By this time I had established warm relations with the villagers. I participated actively in Tantamukt Gaon, a campaign to ensure peace and harmony, as well as other drives to bring about social change, like Gaam Swachhata Abhiyaan (Clean Village Movement), Ek Gaon Ek Ganpati (One Village, One Ganpati Idol), and Ek Kutumb Paach Zade (One Family, Five Trees).
Our school in Chinchala village won the first prize in Aurangabad district under the programme for overall academic development. The then Minister of Rural Development, Vijaysingh Mohite-Patil, and the former Revenue Minister Suresh Dhas, visited the school and appreciated our efforts.
Between July 2011 to 2014, I was posted in the ZP school at Jamgaon in Ashti taluka of Beed. With the help of some enthusiastic teachers there, we converted this school into the first digital school in Beed district. Since July 2014, I have been teaching at the ZP school at Pargaon Jogeshwari in Ashti taluka. The Principal and teachers here are all very encouraging, and so I have continued with my different experiments and projects.
With the start of the ‘Pragat Shaikshanik Maharashtra’ programme, we were introduced to and were soon fascinated by the principles of constructivism that could be used while teaching. We, too, adopted some of these ideas, such as allowing students to decide their own pace of learning, and making the learning experience as joyful and free of anxiety as possible. Corporal punishment is not allowed, and neither do we scold the children. Students are free to study any subject at any time during school hours. We have introduced several small, practical projects to make learning more experiential. Students learn with the help of poems, dances and skits.
With the active participation of the villagers, the school has got a water pipeline, a bore well, an inverter for power, and a playground laid with red earth, as well as a projector, and a library with digital resources. Our school boasts the first audio-video studio among ZP schools in Maharashtra. We have turned an entire wall of the studio into a chroma screen. I have spent my own money to buy a video camera, which I use to record students’ projects. We edit songs, dances, poetry, reading, skits and other performances by students, and play these back for them.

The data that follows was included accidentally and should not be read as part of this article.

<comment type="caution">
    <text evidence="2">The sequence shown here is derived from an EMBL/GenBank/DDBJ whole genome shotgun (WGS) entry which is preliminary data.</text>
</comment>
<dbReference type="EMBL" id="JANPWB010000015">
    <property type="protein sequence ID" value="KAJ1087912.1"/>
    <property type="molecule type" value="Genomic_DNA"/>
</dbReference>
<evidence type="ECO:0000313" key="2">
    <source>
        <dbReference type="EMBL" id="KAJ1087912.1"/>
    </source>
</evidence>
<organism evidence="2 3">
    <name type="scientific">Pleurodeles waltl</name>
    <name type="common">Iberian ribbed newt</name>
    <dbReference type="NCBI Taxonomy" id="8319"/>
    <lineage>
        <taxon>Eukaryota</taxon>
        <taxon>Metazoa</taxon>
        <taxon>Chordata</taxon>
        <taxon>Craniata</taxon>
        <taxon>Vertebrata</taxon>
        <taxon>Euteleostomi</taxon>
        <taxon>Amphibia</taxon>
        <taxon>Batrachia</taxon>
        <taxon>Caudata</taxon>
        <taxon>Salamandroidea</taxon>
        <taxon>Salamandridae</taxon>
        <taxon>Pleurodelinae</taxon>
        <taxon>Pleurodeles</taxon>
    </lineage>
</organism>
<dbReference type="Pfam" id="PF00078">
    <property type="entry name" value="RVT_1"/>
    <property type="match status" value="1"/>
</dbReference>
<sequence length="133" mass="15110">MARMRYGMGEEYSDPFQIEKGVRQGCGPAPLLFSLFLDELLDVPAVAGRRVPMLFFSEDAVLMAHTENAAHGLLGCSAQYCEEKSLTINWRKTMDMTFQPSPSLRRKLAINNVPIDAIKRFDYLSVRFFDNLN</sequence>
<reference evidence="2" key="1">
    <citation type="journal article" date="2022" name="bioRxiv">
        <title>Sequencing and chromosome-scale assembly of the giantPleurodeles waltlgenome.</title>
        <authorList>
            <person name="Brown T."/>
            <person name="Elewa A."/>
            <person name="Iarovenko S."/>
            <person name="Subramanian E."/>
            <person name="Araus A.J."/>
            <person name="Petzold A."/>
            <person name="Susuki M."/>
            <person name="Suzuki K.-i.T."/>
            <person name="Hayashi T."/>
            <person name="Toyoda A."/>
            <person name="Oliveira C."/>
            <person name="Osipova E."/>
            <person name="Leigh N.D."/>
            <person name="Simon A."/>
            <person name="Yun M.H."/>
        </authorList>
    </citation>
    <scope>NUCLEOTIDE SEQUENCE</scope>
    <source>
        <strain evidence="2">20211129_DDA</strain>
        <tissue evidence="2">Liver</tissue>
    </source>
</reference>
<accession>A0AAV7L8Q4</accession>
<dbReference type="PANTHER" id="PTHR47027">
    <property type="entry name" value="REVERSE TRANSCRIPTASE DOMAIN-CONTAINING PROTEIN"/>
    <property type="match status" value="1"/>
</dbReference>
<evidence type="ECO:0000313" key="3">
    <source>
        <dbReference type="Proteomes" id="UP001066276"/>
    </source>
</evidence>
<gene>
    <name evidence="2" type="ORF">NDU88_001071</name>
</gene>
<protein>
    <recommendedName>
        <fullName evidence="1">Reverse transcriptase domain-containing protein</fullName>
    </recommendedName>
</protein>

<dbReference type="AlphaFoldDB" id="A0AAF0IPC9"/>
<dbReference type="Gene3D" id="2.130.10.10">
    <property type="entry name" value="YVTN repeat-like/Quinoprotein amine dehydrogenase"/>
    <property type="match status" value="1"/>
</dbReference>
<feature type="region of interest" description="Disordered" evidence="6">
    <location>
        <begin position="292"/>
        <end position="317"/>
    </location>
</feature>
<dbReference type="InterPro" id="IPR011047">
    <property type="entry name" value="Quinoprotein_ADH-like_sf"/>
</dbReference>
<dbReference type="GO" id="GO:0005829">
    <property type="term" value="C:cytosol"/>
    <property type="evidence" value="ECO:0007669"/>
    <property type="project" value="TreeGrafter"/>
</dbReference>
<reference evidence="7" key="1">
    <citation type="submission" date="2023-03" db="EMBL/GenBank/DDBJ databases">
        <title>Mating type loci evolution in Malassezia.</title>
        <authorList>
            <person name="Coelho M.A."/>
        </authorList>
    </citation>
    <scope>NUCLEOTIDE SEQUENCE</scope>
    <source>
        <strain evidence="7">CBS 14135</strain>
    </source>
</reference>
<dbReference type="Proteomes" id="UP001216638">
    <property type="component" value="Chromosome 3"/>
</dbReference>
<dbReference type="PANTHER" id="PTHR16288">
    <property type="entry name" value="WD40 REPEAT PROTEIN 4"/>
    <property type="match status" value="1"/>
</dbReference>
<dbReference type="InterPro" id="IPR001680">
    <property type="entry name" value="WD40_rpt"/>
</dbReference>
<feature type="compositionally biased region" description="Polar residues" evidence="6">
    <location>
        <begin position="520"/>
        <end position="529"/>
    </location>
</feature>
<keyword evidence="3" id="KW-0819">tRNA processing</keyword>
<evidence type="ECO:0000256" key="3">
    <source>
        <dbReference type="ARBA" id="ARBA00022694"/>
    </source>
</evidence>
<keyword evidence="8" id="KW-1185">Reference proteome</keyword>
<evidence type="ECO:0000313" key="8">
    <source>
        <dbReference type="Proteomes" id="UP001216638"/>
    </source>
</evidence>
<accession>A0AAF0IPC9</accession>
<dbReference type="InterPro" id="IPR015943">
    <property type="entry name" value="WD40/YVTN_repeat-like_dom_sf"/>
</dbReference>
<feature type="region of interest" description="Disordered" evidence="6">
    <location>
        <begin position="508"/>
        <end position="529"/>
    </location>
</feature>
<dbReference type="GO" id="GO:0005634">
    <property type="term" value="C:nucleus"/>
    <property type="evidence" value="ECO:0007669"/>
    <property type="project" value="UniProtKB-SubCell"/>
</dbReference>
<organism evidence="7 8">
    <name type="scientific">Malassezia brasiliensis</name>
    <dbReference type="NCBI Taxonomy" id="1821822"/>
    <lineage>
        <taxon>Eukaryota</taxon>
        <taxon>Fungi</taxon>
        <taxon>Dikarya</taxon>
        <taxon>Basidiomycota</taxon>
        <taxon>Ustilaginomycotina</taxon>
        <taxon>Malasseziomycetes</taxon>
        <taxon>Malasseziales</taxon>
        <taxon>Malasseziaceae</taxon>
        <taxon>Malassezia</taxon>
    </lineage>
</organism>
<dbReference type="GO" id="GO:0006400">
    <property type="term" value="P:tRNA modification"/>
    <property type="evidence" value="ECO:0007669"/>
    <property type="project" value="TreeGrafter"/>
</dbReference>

We pay special attention to nature conservation around the school. We have a kitchen garden in which we have planted onions, garlic, spinach, coriander, radish, carrot, peas, cucumber, gavaar and ladies’ finger. The students maintain the garden, and we use the produce in their mid-day meals. We have also planted trees in the school compound, where students keep water in bowls for the birds. They have learned how to collect the bio-degradable waste within the compound to make vermi-compost. All the students in our school are enrolled in the ‘Harit Sena’ (Green Army) of the Maharashtra Government.
After working for more than 12 years in the field of education, I have begun to give talks to teachers and parents on ‘Mool Samjoon Ghetana’ (Understanding Children). I also have my own blog (shikshakkatta.blogspot.in) where I present projects and experiments related to education. I am part of the group of tech-savvy teachers of the Maharashtra Government and have conducted some 30 workshops on ‘The use of technology to bring about positive change among students’.
My next goal is to develop the first music studio in a ZP school in Maharashtra, and I’m glad to say that work on this is moving forwards well. Our students are learning to play modern musical instruments so that they can set to tune all the poems they learn from the 1st to 8th standards. I firmly believe that one can succeed if one works hard and does not give up on one’s dreams. I have seen that students from rural areas are immensely accomplished, and I try to nurture their talents so that they may make their mark, even in international arenas. I am certain that the ZP schools will successfully take up that challenge.
Blog & photos: Somnath Walke, Graduate Teacher, ZP school, Pargaon Jogeshwari, Taluka Ashta, Beed
Translation and editing: samata.shiksha team